Source: Archdiocese of Washington
Washington Archbishop Wilton D Gregory issued the following statement regarding the planned visit today from the president at the Saint John Paul II National Shrine:
I find it baffling and reprehensible that any Catholic facility would allow itself to be so egregiously misused and manipulated in a fashion that violates our religious principles, which call us to defend the rights of all people even those with whom we might disagree. Saint Pope John Paul II was an ardent defender of the rights and dignity of human beings. His legacy bears vivid witness to that truth. He certainly would not condone the use of tear gas and other deterrents to silence, scatter or intimidate them for a photo opportunity in front of a place of worship and peace.
Archbishop Gregory will participate in an Online Dialogue with the Initiative on Catholic Social Thought and Public Life at Georgetown University this Friday, June 5, from 12 noon - 1 p.m. EDT to discuss "Racism in Our Streets and Structures - A Test of Faith, A Crisis for Our Nation."
More detailed information and registration for this Zoom discussion here:
On Sunday, May 31, Washington Archbishop Wilton Gregory released this statement on the Memorial Day death of George Floyd:
In astonishment, we are seeing the reactions of people across the United States as they express feelings of frustration, hurt, and anger in their cry for justice for George Floyd, whom we painfully watched being suffocated in front of our eyes on video in Minneapolis, Minnesota this past week.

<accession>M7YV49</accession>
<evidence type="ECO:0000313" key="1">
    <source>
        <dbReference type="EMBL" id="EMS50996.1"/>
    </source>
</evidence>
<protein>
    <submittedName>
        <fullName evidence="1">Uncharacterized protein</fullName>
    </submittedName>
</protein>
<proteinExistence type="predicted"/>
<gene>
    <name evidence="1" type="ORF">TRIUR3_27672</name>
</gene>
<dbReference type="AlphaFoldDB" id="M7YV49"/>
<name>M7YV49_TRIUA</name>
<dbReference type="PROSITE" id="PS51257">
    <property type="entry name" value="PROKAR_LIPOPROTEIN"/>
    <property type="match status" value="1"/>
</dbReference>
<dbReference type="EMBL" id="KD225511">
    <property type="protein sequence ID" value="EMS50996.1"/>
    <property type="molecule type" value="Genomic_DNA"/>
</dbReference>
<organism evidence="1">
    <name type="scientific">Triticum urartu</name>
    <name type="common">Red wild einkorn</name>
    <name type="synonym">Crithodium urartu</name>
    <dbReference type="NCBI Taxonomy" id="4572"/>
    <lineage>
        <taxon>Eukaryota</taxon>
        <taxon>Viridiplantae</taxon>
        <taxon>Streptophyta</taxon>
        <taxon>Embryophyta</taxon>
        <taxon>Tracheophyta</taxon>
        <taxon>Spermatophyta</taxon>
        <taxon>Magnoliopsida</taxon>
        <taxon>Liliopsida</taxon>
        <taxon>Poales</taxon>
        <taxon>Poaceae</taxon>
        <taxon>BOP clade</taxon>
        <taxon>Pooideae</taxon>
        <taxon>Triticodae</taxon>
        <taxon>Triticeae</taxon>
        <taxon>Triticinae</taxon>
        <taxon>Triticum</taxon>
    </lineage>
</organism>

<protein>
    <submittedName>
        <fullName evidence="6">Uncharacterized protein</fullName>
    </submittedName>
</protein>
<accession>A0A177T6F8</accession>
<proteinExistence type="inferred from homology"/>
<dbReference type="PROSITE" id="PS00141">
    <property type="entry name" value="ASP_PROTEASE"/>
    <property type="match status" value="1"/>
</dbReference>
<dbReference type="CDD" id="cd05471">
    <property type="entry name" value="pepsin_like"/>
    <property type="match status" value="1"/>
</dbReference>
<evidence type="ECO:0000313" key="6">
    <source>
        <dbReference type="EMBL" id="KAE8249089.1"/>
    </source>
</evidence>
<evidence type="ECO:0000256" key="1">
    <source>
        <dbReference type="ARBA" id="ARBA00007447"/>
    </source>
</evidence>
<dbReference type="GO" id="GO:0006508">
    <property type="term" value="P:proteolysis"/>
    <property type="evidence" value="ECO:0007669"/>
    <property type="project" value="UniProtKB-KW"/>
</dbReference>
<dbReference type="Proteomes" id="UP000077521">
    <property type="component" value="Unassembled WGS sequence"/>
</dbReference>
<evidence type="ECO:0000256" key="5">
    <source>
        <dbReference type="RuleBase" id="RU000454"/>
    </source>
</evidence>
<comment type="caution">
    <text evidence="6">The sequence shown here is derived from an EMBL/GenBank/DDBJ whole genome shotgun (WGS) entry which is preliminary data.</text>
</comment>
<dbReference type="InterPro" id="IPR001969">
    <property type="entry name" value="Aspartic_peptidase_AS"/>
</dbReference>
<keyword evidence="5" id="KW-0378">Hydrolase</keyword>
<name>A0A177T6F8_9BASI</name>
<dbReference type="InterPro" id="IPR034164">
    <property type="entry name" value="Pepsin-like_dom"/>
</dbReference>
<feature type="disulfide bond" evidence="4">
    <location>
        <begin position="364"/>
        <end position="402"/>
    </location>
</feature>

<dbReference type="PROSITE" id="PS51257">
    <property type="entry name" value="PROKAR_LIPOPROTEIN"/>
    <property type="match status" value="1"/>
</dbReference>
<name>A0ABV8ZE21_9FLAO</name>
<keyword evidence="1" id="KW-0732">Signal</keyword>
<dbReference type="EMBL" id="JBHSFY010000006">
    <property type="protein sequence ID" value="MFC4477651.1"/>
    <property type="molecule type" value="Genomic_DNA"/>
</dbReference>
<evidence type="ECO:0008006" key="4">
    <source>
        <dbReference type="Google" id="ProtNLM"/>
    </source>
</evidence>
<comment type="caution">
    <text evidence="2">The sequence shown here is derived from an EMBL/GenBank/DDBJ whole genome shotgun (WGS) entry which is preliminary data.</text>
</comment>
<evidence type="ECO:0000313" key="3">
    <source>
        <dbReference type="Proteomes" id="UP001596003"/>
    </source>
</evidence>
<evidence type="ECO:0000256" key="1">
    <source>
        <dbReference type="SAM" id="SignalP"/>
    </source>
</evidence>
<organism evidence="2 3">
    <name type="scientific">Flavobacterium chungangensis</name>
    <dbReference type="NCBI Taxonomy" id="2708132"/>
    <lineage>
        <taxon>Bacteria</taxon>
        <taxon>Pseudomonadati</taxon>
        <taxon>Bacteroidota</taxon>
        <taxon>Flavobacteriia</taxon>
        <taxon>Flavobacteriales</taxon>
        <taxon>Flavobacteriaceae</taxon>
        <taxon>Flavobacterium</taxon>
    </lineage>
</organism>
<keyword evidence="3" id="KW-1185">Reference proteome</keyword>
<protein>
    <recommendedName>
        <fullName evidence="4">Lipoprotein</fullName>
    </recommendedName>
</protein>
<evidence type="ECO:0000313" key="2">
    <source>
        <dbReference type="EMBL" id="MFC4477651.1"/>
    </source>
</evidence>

Many of us remember similar incidents in our history that accompanied the Civil Rights Movement, where we repeatedly saw Black Americans viciously brutalized by police on television and in newspaper photos. Those historic moments helped to rouse our national conscience to the African American experience in the United States and now, in 2020, we tragically still see repeated incidents of police brutality against African Americans. We find ourselves in this national moment again with the awakening of our conscience by heartbreaking photos and video that clearly confirm that racism still endures in our country. On television and in social media, we are observing an overflow of pain felt acutely in the African American community and shared by too many other communities.
Moments like this cause people of good will, who believe in the value, respect and dignity of every human life, to wonder if and how we can move on from here. The horror of George Floyd's death, like all acts of racism, hurts all of us in the Body of Christ since we are each made in the image and likeness of God, and deserve the dignity that comes with that existence.
This incident reveals the virus of racism among us once again even as we continue to cope with the coronavirus pandemic.
Pax Christi USA said in a statement: 'Several hundred people turned out to witness for peace and racial justice as a counter to the president's visit to the shrine. Pax Christi USA members and staff joined with many partner organizations to speak up against the president's words, tone and policies that stand in direct opposition to the gospel of Jesus. The peaceful protest stated unequivocally that #BlackLivesMatter and that we are committed to peace and justice.'
Bishop John Stowe from the Diocese of Kentucky and President of Pax Christi tweeted: 'As Trump visits the John Paul II National Shrine today, I hope someone proclaims today's Gospel (Mark 12:13-17) where Herodians and Pharisees are called out for their hypocrisy.
Archdiocese of Washington - https://adw.org/
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